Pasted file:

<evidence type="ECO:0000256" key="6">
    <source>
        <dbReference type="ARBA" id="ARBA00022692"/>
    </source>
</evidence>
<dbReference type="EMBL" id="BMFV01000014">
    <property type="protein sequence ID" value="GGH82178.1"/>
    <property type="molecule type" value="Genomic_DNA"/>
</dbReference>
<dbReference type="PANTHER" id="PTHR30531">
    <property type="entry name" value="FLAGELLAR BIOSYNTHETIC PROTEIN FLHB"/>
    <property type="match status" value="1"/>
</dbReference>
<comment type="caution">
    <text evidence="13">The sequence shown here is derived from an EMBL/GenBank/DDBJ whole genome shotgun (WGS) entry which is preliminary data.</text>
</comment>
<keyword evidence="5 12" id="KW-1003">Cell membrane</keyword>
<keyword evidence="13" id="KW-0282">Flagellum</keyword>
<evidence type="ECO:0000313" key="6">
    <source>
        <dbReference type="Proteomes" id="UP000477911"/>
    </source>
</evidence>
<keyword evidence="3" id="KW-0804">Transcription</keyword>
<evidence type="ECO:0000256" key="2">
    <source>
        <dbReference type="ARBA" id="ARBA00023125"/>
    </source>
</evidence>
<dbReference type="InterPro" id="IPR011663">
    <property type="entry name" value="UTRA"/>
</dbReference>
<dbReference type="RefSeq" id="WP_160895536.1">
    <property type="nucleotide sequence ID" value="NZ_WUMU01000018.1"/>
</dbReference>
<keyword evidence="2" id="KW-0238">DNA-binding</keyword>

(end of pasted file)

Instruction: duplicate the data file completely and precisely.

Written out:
<evidence type="ECO:0000256" key="6">
    <source>
        <dbReference type="ARBA" id="ARBA00022692"/>
    </source>
</evidence>
<dbReference type="EMBL" id="BMFV01000014">
    <property type="protein sequence ID" value="GGH82178.1"/>
    <property type="molecule type" value="Genomic_DNA"/>
</dbReference>
<dbReference type="PANTHER" id="PTHR30531">
    <property type="entry name" value="FLAGELLAR BIOSYNTHETIC PROTEIN FLHB"/>
    <property type="match status" value="1"/>
</dbReference>
<comment type="caution">
    <text evidence="13">The sequence shown here is derived from an EMBL/GenBank/DDBJ whole genome shotgun (WGS) entry which is preliminary data.</text>
</comment>
<keyword evidence="5 12" id="KW-1003">Cell membrane</keyword>
<keyword evidence="13" id="KW-0282">Flagellum</keyword>
<evidence type="ECO:0000313" key="6">
    <source>
        <dbReference type="Proteomes" id="UP000477911"/>
    </source>
</evidence>
<keyword evidence="3" id="KW-0804">Transcription</keyword>
<evidence type="ECO:0000256" key="2">
    <source>
        <dbReference type="ARBA" id="ARBA00023125"/>
    </source>
</evidence>
<dbReference type="InterPro" id="IPR011663">
    <property type="entry name" value="UTRA"/>
</dbReference>
<dbReference type="RefSeq" id="WP_160895536.1">
    <property type="nucleotide sequence ID" value="NZ_WUMU01000018.1"/>
</dbReference>
<keyword evidence="2" id="KW-0238">DNA-binding</keyword>